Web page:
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Backlash Against Affirmative Action

     The popularity among chicanos of wild Aztlan ideas, described in the memo by Diana Hull, has provoked a backlash against chicanos. The misuse of affirmative action is illustrated in the selection of a violinist for a Chicago orchestra. The contestants performed behind a curtain to avoid charges of race prejudice. A black contestant who was not selected denounced the curtain as an example of racism.
     At Stanford affirmative action has distorted the appointment process. I was on the committee to select a new professor. The administration suggested a woman who had a Spanish name by mariage, and simply refused to consider any other candidate. When I reported the case of a black attendant, possibly on drugs, who manhandled me in Stanford Hospital, which was frightened to fire him, a Stanford colleague denounced my racism.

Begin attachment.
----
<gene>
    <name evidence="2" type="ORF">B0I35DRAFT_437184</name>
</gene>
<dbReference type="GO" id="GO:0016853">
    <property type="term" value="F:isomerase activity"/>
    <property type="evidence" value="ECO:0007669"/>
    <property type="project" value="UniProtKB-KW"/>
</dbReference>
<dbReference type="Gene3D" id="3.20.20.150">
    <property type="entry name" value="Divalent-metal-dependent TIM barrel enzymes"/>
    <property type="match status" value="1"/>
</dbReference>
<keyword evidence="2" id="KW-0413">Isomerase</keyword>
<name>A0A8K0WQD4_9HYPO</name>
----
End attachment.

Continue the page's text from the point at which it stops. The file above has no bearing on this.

The latest case is that of a black woman in the Law School (I had never heard of her) who resigned because she was passed over as head of the Transnational Business Law Program in favor of Thomas Heller, who deservedly has an international reputation. This has led to denunciations of the Stanford Law School, which has a far better record of hiring blacks than any other major law school.
     We wish to assure Thomas Heller and the Law School administration that they have our strong support and that this episode indicates the potential danger of favoring a black candidate whose main qualification seems to be her popularity.

Ronald Hilton - 02/15/99